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powerful ally, must have been ruined but for the abilities of its general, tho count de Bellisle, who effected one of the most masterly retreats recorded in history, from the centre of Bohemia to the frontiers of Alsace. The Spaniards failed in their attacks on the imperial territories in Italy, chiefly owing to the activity of the English fleets in the Mediterranean; and the court of Versailles, disheartened by these repeated failures, made proposals of peace.

peace. Maria Theresa, intoxicated with success, rejected all the proffered eonditions (A. D. 1743). She urged forward her armaments with such vigor, that the French were driven to the Rhine, and the unfortunate elector of Bavaria, abandoned by his allies, and stripped of his dominions, sought refuge in Frankfort, where he lived in indigence and obscurity. The errors of the French in Flanders led to their defeat at Dettingen, just when a little caution would have insured the ruin of the English and Austrians. But the allies made no use of their victory, owing to the irresolution of George II., who took the management of the campaign into his own hands, and superseded the earl of Stair. The war lingered in Italy, but the haughtiness and ambition of the emperess began to excite the secret jealousy of the German princes; and the French and Spanish courts, alarmed by her treaty with the king of Sardinia, drew their alliance closer by the celebrated Family Compact, which bound them to maintain the integrity of each other's dominions.

England had now become a principal in the war, and the monarchs of France and Spain resolved to invade that country, and remove the Hanoverian dynasty. A powerful army was assembled, and a fleet prepared to protect the transports ; but the French ships were shattered in a storm, and forced to take refuge in Brest from a superior English force (A. D. 1744). The English navy was less successful in the Mediterranean : the combined fleets of France and Spain were met by the British admirals, Matthews and Lestock ; but owing to the misconduct of some captains, and Lestock's remaining aloof with his whole division, the re sult of the engagement was indecisive. It is a sad proof of the violence and injustice of faction, that when these officers were brought to trial, Matthews, who had fought like a hero, was condemned, and Lestock acquitted. The war in Italy was sanguinary, but indecisive. In Germany, however, the king of Prussia once more took up arms against Maria Theresa, and invaded Bohemia. He was defeated with great loss, and forced to retire precipitately into Silesia. Soon afterward, the death of the elector of Bavaria removed all reasonable grounds for the continuance of hostilities; his son, who had no pretensions to the empire, concluded a treaty with Maria Theresa, and promised to support the election of her husband, the grand duke of Tuscany, to the imperial dignity.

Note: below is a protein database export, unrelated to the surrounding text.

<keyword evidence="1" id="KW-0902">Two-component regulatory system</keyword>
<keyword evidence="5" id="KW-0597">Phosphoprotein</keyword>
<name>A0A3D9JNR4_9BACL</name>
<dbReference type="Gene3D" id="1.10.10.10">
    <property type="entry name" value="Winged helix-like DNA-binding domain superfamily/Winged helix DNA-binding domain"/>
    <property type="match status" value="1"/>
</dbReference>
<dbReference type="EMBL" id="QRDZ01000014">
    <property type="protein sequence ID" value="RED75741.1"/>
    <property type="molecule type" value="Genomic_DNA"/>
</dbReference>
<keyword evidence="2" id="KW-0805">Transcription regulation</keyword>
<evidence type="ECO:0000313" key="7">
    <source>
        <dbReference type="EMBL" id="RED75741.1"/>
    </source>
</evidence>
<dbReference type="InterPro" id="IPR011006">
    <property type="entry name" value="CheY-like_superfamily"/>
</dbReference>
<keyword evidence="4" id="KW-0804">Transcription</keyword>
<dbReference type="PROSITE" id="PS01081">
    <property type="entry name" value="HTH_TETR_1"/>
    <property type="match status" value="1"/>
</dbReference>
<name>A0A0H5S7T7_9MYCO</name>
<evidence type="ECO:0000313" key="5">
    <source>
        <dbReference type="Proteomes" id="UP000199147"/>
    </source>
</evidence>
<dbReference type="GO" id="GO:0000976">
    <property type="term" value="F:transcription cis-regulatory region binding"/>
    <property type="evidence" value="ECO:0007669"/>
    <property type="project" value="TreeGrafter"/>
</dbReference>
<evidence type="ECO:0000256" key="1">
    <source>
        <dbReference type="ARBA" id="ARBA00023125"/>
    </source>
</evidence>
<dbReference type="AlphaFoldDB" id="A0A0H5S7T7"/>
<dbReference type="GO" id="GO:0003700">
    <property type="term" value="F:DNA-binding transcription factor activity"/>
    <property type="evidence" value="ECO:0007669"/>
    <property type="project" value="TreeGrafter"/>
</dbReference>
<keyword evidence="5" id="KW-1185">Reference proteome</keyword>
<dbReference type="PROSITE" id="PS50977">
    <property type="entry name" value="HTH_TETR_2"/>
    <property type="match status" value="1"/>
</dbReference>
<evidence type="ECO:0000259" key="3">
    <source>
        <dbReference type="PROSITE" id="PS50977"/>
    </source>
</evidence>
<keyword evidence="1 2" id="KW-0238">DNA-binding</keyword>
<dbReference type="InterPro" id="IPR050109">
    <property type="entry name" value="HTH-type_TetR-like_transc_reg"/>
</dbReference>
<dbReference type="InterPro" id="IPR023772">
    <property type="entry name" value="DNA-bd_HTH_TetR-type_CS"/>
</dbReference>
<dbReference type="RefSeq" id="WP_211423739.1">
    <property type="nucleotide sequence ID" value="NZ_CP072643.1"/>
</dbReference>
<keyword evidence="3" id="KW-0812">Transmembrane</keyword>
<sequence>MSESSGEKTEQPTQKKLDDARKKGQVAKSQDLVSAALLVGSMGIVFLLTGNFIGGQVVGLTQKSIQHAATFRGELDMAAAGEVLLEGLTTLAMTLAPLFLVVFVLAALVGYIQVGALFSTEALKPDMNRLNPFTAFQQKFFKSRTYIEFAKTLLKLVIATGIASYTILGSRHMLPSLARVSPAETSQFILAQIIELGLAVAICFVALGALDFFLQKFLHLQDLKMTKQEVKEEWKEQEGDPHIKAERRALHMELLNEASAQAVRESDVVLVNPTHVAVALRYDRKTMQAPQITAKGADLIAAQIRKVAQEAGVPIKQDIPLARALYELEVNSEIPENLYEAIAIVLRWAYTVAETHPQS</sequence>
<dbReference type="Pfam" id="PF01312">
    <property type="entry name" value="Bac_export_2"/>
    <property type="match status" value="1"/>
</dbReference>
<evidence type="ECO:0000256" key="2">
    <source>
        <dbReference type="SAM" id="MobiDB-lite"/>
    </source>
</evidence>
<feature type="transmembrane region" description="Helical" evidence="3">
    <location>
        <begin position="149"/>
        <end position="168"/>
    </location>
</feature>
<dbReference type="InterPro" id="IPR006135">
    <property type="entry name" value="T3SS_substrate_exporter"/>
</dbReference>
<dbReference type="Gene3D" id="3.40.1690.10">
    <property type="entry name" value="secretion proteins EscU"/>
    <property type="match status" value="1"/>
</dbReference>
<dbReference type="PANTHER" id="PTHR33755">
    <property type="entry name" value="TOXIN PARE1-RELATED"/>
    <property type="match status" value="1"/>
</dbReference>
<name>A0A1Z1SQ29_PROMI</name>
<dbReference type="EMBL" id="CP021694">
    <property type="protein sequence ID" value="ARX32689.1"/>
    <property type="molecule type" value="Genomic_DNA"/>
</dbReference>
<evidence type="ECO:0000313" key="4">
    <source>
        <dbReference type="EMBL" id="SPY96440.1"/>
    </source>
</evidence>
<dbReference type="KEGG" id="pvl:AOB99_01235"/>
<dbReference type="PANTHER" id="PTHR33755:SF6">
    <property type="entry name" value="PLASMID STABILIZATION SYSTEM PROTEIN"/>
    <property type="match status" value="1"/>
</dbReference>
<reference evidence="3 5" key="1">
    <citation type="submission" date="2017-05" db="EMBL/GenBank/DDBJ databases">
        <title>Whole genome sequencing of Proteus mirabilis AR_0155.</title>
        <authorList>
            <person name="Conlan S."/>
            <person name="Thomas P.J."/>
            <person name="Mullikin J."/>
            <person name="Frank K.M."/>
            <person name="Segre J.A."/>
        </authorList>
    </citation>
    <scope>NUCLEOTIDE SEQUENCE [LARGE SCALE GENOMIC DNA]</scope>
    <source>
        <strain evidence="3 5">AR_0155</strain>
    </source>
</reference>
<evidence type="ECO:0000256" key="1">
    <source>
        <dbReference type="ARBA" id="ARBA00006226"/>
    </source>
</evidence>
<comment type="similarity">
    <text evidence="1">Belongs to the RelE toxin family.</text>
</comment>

But the national animosity between the French and English prevented the restoration of peace (A. D. 1745). The Austrians were completely vanquished in Italy by the united forces of the French and Spaniards, whose vast superiority of numbers could not be resisted; and on the side of the Netherlands, the misconduct of the allies gave a signal triumph to the Bourbons. The French army under Marshal Saxe was strongly posted at Fontenoy, but was, notwithstanding, attacked by the English, Dutch, and Germans In few battles has the valor of the British infantry been displayed more signally or more uselessly. Forming themselves into a column, they bore down everything before them, until, deserted by their Dutch and German auxiliaries, they were outflanked and driven back by the entire force of the French army. The loss on both sides was nearly equal ; but though the victory was not decisive, it enabled Marshal Saxe to reduce some of the most considerable towns in the Netherlands. Tranquillity was restored to Germany by the election of the grand duke of Tuscany to the empire, under the name of Francis I.; and about the same time Maria Theresa, as queen of Hungary, concluded the treaty of Breslau with the king of Prussia, and thus quieted her most dangerous enemy.

The discontent occasioned by the loss at Fontenoy induced the grandson of James II., commonly called the Young Pretender, to attempt the restoration of his family. He landed in Scotland with a small train, but being soon joined by the enthusiastic Highland clans, he descended from the mountains and marched toward Edinburgh. The city surrendered without any attempt at resistance, but the castle still held out. Sir John Cope, the royal commander in Scotland, had marched northward to raise the loyal clans; having collected some reinforcements, he proceeded from Aberdeen to Dunbar by sea, and hearing that the insurgents were resolved to hazard a battle, he encamped at Preston Pans. Here he was unexpectedly attacked by the Young Pretender, at the head of about three thousand undisciplined and half-armed soldiers. A panic seized the royal troops ; they fled with the most disgraceful precipitation, abandoning all their baggage, cannon, and camp-equipage, to their enemies,

The reduction of the French colony of Cape Breton, in North Amer. ica, had revived the spirit of the English ; and the time that the Pretender wasted in idle pageantry at Edinburgh afforded the ministers an opportunity of bringing over some regiments from Flanders. Notwithstanding the formidable preparations thus made, the Pretender, probably relying on promised aid from France, crossed the western borders, and took Čarlisle. But the vigilance of Admiral Vernon prevented the French fleet from venturing out; and the Pretender having failed to raise recruits in Lancashire, and unable to force a passage into Wales, baffled the royal armies by an unexpected turn, and suddenly marched to Derby. Had he continued to advance boldly, London itself might have fallen ; but he delayed at Derby until he was nearly enclosed between two powerful armies, and was forced either to retreat or to hazard a battle on very disadvantageous terms. It was finally determined that they should return to Scotland, and this retrograde movement was effected by the Highlanders with extraordinary courage and expedition.